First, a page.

***.5 stars

by Laura Hartnell

If you know a child under the age of twelve, it’s likely that you’ve heard of Andy Griffiths and Terry Denton’s Treehouse series for children. The books follow Andy and Terry and their friend Jill (Andy’s real-life wife and editor) as they build the tallest, most ridiculous treehouse the world has ever.

In the books, the treehouse currently stands at a whopping 117 storeys (they build 13 stories per book), full of desert island levels and shark tanks, ice skating rinks and   giant spider webs, which provides plenty of fodder for Andy, Terry and Jill to get into all sorts of spots of bother.

Richard Tulloch’s stage adaptations of the series have become a staple of the school holidays in cities around Australia, and his most recent adaptation of 2017’s ‘91-Storey Treehouse’ is a slapstick romp of a show. It sees Andy (Samuel Welsh), Terry (Teale Howie) and Jill (Rebecca Rolle) reluctantly agree to babysit the three grandchildren of their publisher Mr Bignose, consult a shoddy fortune teller Madame Know-It-All (Samantha Young), get stuck in whirlpools and spider webs, and try very hard not to push a big red button. It is one sticky situation after another, full of toilet humour, physical comedy, and funny voices – a slightly check-box but still very welcome list of the things kids love.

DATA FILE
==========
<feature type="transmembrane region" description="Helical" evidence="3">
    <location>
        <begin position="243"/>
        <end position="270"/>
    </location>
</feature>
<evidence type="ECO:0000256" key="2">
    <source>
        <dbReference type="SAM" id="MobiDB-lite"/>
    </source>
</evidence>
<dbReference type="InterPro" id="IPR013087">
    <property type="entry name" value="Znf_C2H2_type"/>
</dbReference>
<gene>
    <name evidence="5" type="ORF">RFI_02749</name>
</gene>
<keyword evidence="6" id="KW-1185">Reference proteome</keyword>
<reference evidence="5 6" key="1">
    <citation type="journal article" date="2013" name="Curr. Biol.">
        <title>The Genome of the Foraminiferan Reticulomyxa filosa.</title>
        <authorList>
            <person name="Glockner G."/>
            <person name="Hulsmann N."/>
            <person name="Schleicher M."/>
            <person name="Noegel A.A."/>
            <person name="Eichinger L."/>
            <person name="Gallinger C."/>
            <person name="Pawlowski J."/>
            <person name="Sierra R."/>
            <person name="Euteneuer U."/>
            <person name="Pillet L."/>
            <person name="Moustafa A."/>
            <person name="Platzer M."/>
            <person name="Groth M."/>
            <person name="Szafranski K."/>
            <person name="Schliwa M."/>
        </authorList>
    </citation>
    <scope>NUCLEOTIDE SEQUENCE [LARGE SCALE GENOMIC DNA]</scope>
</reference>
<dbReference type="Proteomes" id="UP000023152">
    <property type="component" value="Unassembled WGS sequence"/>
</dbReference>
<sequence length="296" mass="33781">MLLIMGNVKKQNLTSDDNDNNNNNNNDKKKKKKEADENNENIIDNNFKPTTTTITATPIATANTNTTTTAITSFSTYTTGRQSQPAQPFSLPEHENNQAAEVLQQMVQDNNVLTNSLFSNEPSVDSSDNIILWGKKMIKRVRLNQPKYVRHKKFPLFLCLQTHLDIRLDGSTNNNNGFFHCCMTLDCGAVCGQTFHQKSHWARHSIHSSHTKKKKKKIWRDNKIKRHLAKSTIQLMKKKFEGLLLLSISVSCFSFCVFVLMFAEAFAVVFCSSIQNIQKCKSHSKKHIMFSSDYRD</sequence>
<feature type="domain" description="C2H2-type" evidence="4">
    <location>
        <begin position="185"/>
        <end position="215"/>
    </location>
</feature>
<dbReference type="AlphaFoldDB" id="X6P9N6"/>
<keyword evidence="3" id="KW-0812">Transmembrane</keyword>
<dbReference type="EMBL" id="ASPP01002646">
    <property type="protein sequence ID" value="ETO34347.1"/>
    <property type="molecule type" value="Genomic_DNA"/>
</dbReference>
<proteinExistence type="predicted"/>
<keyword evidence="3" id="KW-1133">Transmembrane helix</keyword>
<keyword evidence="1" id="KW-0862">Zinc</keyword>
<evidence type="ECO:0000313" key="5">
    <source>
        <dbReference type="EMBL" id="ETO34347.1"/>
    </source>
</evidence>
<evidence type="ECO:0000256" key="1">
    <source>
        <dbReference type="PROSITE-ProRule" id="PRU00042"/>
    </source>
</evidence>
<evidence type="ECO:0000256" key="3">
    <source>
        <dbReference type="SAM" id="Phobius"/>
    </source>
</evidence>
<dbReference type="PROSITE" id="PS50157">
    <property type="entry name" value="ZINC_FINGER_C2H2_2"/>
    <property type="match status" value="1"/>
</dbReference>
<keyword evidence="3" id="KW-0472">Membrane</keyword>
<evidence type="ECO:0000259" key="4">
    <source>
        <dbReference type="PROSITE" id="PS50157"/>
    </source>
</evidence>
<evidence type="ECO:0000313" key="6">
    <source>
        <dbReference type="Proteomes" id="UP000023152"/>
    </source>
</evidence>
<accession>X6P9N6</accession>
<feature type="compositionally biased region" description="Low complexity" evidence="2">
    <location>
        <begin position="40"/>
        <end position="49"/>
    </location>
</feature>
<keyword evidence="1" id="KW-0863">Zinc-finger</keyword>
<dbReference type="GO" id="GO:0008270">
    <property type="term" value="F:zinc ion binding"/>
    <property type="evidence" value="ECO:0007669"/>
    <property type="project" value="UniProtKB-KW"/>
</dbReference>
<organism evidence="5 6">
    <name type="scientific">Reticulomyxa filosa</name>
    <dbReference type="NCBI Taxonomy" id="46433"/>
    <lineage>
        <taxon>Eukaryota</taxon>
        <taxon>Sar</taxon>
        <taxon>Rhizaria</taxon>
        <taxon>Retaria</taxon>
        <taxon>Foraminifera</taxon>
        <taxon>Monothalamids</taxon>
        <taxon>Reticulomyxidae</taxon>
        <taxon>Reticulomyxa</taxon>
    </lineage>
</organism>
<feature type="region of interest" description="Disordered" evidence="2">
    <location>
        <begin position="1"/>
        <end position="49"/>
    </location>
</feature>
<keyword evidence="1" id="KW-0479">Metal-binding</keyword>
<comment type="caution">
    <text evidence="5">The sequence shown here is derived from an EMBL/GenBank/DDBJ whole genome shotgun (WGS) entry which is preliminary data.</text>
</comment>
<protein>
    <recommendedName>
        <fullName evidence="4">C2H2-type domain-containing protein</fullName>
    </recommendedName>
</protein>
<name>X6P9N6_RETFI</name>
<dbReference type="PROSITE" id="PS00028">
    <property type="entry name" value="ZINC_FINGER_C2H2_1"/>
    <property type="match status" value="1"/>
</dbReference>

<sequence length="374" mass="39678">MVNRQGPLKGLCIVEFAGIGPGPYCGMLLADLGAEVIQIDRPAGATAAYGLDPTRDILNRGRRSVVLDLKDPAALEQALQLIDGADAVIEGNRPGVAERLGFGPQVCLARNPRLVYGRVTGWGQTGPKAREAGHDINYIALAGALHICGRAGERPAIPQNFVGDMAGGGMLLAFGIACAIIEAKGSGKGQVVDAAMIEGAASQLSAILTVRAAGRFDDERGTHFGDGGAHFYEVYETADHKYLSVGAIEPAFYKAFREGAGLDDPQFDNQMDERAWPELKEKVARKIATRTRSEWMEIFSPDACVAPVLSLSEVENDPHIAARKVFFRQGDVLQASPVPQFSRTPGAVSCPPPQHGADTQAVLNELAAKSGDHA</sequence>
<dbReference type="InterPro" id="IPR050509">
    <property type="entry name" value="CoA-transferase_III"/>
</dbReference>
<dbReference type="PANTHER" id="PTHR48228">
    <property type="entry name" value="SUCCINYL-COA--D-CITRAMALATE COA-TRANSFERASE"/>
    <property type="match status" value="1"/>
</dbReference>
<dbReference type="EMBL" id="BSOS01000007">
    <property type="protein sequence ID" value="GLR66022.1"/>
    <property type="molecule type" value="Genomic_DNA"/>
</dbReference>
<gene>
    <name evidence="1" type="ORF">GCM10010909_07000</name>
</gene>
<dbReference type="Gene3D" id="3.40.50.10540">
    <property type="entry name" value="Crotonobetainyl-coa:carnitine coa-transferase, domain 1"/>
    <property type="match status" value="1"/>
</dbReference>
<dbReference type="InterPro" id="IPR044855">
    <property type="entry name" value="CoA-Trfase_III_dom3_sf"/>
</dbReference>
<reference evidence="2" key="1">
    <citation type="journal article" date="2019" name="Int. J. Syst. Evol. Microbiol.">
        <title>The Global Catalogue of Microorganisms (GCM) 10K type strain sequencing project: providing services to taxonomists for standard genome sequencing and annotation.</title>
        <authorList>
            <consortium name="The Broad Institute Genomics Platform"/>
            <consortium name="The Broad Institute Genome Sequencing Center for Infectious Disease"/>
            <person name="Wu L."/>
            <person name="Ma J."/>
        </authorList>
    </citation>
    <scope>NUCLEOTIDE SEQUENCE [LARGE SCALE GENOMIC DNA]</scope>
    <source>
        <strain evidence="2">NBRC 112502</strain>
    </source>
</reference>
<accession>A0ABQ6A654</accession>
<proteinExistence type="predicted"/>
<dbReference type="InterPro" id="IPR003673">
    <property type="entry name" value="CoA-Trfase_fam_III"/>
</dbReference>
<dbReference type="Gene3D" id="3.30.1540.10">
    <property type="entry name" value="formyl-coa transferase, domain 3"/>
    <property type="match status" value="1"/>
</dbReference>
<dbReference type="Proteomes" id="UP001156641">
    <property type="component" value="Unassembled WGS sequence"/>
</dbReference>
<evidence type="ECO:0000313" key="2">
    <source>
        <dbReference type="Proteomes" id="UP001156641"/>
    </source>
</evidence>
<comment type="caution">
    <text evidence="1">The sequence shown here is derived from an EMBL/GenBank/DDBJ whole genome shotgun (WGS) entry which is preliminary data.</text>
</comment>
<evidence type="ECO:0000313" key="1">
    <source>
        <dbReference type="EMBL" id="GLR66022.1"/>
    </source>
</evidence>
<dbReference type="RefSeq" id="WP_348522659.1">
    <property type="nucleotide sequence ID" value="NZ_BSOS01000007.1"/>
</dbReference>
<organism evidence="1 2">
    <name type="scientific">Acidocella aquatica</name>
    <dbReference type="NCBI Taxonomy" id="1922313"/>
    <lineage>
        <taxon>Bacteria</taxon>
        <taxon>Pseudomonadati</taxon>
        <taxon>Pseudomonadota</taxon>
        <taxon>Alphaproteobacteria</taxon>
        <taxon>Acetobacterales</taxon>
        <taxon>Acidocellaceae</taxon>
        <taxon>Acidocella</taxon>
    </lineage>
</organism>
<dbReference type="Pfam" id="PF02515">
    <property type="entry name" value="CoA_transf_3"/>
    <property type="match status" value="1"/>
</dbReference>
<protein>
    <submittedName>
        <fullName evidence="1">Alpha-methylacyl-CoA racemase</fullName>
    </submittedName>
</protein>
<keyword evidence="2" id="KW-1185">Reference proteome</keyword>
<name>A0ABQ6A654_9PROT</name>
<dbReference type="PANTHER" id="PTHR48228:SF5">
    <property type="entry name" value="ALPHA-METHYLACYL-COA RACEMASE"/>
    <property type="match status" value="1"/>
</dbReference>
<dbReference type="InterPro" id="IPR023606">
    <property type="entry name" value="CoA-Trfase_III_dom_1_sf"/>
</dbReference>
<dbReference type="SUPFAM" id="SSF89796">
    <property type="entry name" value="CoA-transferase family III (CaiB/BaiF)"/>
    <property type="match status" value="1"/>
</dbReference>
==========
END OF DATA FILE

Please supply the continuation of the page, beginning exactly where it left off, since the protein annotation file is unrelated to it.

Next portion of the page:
The young cast through themselves into their performances with energy and earnestness. They nail the physical comedy, and the camaraderie between them injects the production with a great energy that makes the audience of kids and parents feel just as much a part of the tree-house as those onstage. Samantha Young gives a spirited performance as both Madame Know-It-All and a very funny disgruntled genie, and delivers both roles with aplomb.

The set is simple but used to great effect, particularly the in-built slide which gives the action on stage a joyful playground vibe. The use of puppetry for Mr Bignose and his grandchildren works well, but the puppeteering could be slightly more imaginative and integrated.

The sound design on the opening night was a bit unbalanced, so at times it was difficult to hear everything going on onstage, but I am sure this will have been quickly fixed.

’91 Storey Treehouse’ is advertised for children 6+, but it was possibly a bit young for the 10-year-old I took (though her 7-year-old loved it and was just the right age). It’s a great hour of entertainment for anyone who wants to let out their inner child – just don’t push the Big Red Button…